Dennis founded and was artistic director of the acclaimed Koleda, perhaps the best traditional Balkan music and dance ensemble ever formed in this country and which numbers among its alumni Jonathon Frye, Alex Eppler, Don LaCourse, Mark Morris, Marcus Holt Moskoff, Yves Moreau, and Mary Sherheart. From 1985, his award-winning ensemble, Akrites, a Seattle-based group, won praise from critics and audiences alike for their stunning and exciting presentation of authentic Greek folk dance. His group, the Ionians, based in Anaheim, California, won the coveted "Sweepstakes Award" in competition against sixty other Greek performing groups from the West Coast.

Dennis Boxell 2002 He was resident choreographer for the Vela Luka Ensemble of Anacortes, Washington, and guest choreographer for Radost and Ostali Muzikasi in Seattle, Washington, Brighan Young Dancers in Provo, Utah, Ethnic Dance Theater in Minneapolis, Minnesota, AMAN Folk Ensemble of Los Angeles, California, and Zrinski Frankopan (a Croatian group) of Chicago, Illinois. In 1972, he choreographed "Faust" for the Seattle Opera. He toured the United States and Canada many times, teaching Balkan dance at literally hundreds of colleges and community groups.

Acting as an impresario, he introduced to the nation such popular teachers as Atanas Kolarovski, Yves Moreau, Jaap Leegewater, and Slobodan Slović.

He was engaged as Dance Director for the Assumption Serbian Orthodox Church in Fair Oaks, California (near Sacramento). Every few months, he traveled to teach master classes in the Los Angeles, California, area, where he was choreographer / consultant for the Macedonian community in Whittier. In San Pedro, he directed the Yugoslav performing group, Pletenica. He also served as a research advisor for the Greek dance groups at the Annunciation Greek Orthodox Church in Sacramento, California.

In 1990, he released two new cassettes of village dance music, "Dances of Greek Macedonia" and "Dances of Greek Thrace" as a part of his efforts to rekindle enthusiasm for the basic village dances of the Balkan countries. In 2004 and 2005, he introduced a number of new Balkan Dance CD's and DVD's.

He remained active as a teacher at camps and seminars throughout the United States and Canada and was frequently asked to choreograph new works for other dance companies.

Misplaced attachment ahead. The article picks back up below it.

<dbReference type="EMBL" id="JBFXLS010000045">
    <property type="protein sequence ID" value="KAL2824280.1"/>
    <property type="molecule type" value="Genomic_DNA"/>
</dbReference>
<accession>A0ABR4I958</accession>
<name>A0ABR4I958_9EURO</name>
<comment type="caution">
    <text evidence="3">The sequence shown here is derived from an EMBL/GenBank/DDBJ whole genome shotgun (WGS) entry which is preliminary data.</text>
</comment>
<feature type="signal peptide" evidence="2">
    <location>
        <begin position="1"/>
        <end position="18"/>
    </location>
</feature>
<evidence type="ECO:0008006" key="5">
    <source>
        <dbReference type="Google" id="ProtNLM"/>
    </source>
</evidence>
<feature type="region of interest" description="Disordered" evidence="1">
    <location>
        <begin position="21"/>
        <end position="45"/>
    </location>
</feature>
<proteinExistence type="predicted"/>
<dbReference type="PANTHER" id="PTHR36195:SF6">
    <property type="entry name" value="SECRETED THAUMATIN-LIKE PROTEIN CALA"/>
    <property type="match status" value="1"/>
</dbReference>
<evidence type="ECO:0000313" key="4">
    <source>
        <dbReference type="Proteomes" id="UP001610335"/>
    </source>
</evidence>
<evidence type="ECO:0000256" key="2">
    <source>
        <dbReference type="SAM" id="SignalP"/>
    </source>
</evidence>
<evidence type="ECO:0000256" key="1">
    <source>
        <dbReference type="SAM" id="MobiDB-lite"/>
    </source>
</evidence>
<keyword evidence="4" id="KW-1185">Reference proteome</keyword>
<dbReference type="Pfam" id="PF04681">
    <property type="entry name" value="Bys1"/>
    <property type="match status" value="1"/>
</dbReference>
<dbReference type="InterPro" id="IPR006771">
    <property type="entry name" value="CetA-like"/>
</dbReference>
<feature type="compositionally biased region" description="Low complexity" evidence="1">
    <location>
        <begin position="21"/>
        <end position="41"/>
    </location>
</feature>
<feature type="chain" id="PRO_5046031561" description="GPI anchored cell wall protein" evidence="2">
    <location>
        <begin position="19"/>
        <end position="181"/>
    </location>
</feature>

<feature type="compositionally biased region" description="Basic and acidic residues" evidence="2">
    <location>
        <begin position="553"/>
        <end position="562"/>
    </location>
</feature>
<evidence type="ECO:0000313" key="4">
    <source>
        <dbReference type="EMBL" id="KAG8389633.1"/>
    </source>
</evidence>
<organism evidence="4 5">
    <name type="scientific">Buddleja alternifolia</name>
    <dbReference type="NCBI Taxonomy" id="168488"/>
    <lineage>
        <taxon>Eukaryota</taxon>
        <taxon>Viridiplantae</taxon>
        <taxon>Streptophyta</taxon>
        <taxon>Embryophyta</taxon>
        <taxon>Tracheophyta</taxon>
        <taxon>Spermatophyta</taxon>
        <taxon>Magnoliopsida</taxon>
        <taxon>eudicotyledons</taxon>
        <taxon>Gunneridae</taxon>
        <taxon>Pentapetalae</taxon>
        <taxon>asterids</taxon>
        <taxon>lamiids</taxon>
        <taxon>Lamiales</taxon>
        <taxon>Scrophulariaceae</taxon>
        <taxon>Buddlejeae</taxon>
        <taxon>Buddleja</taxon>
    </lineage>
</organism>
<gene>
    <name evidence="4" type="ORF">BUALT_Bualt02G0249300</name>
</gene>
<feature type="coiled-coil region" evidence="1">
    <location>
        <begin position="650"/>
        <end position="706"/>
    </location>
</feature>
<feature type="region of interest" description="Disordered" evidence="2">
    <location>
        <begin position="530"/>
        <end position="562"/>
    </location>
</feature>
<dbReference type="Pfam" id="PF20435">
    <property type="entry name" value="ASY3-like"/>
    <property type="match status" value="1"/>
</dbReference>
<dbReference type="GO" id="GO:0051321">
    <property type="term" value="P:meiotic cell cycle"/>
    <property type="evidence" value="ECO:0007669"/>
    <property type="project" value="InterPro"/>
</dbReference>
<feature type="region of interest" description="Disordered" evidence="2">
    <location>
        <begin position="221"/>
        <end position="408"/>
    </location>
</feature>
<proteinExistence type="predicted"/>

Dennis died from complications of pneumonia on Thursday, September 9, 2010.

Dances Dennis taught include Ačano Mlada Nevesto, Adana, Ais Giorgis, 'Ajd Za Milim 'Ajd Za Dragim, Ajde Lepa Maro, Arap, Baba Djurdja, Bavna RâČenica, Bavno Oro, Bela Olymbia, Belo Lence, Beogradsko Mangupsko, Beranče (Berače), Berovka, Bilati, Bjaganica, Bogdanos, Bučimiš, Bufčansko, Čarlama, Čekurjankino Horo, Čerkeska, Čestoto, Čerkeska, Četvorno Horo, Čifte Čamče, Cigančica, Ćiro, Čučuk, Ćuperlika, Dajčovo Horo, Davoljike Dajke, Devojče Devojče, Didimotihos Syrtos, Divotinsko Horo, Djurdjevica, Dorčolka, Dračevka, Drhtavac, Drmeš iz Posavina, Dučec, Dunavka, Đangurica (Skudrinka), Ekizliisko Horo, Elenino Horo, Fysouni, Gaida, Gaida Flambouras, Gaida Kastorias, Gaitanaki Rodou, Gajda, Gilanka, Graovsko, Gružanka, Hvojcata, Izfŭrli Kondak, Iz Banu Ide - Vranjanka, Jabučica, Jadili (Jeddili or Jeitili), Jagneto, Jeni Jol, Jove Malaj Mome, Jovica, Junak Gjorgi, Kad Zaigra Pusta Slavonija, Kalajdžisko I, Kalajdžisko II, Kalendara, Kamenopolsko, Kastorianos, Katuše Mome, Keleruj, Kermensko Horo, Koftos, Kofto Sta Tria, Kolenike, Kolo, Kopanica, Kostensko Pajduško, Koutri, Kraj Dunavsko, Kritiko Syrto (Haniotiko), Kriva Kruška, Kucano, Lakhana, Lesno (Issos Makedonikos), Lesnoto, Lile Lile, Ljubino Kolo, Lovo Horo, Makedonikos Horos, Makedonsko Bavno Oro, Mamo Oženi Me, Marko Skače, Menousis, Natalijino (Natalija), Ne Odi Džemo, Nebesko Kolo, Obluk, Ogreala MeseČina, Omal, Omoljanca, Ovčepolsko Oro, Pagaruša, Pajduška, Pajduška ("Mama na Enjo Dumaše"), Palamakia, Patrunino, Pentozali, Pinosavka, Pleskavac, Po Zelenoj Trati, Pop Marinko, Postupano, Potam Povam, Potrčano, Pousteno (Levendikos), Povrateno, Pravo Trakijsko, Presjekača, Pušteno (Leventikos), Ranče, Ratevka, Ravno Oro, Rukavica, Sadilo Mome, Sarajevka, Sarakina Pajduška, Savila se Bela Loza, Serghiani, Sedi Donka, Şetnja, Sfarlis, Sheikhani, Sitno Šopsko (Slow part and Fast part), Sitno Žensko Horo, Skopska Crnogorka, Skudrinka (Džangurica), Slavjanka, Slavonsko Kolo, Šokačko, Šopska Râčenica - Obluk, Šopsko Horo, Šopsko na Lesa, Šopsko Pravo Horo, Sousta Rodou, Sremski Orijent, Stankino (Lipohoritikos), Stara Vlajna, Staro Tikveško, Svištovsko Pravo Horo, Syrtos Haniatikos (Kritikos Syrtos), Toska, Tresenica, Trite Pâti (Tris Fores), Tropanka, Tropanka from Dobrudja, Tropnalo Oro, U Kruševo Ogin Gori, U Selo Tapan Čukaše, U Šest Koraka, Vlakha, Zaječarka, Žakli, Zavrzlama, Žensko Krsteno, Žita, Zonaridhikos, and Žvansko Oro.